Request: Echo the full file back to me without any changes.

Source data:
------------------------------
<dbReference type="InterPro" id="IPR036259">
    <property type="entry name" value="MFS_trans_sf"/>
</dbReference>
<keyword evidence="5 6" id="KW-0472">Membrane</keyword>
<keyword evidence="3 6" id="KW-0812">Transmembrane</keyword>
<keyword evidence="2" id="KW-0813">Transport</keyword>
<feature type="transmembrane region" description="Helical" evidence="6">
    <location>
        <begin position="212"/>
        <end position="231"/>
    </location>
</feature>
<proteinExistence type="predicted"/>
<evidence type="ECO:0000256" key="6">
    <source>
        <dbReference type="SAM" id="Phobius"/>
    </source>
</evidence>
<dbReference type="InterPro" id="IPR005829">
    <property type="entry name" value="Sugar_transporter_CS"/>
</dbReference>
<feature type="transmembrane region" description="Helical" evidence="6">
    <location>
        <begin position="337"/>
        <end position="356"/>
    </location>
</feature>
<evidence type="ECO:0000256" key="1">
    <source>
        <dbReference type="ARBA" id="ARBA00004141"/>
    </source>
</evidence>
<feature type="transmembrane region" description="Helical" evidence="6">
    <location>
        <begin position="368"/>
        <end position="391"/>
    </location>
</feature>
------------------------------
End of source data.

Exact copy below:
<dbReference type="InterPro" id="IPR036259">
    <property type="entry name" value="MFS_trans_sf"/>
</dbReference>
<keyword evidence="5 6" id="KW-0472">Membrane</keyword>
<keyword evidence="3 6" id="KW-0812">Transmembrane</keyword>
<keyword evidence="2" id="KW-0813">Transport</keyword>
<feature type="transmembrane region" description="Helical" evidence="6">
    <location>
        <begin position="212"/>
        <end position="231"/>
    </location>
</feature>
<proteinExistence type="predicted"/>
<evidence type="ECO:0000256" key="6">
    <source>
        <dbReference type="SAM" id="Phobius"/>
    </source>
</evidence>
<dbReference type="InterPro" id="IPR005829">
    <property type="entry name" value="Sugar_transporter_CS"/>
</dbReference>
<feature type="transmembrane region" description="Helical" evidence="6">
    <location>
        <begin position="337"/>
        <end position="356"/>
    </location>
</feature>
<evidence type="ECO:0000256" key="1">
    <source>
        <dbReference type="ARBA" id="ARBA00004141"/>
    </source>
</evidence>
<feature type="transmembrane region" description="Helical" evidence="6">
    <location>
        <begin position="368"/>
        <end position="391"/>
    </location>
</feature>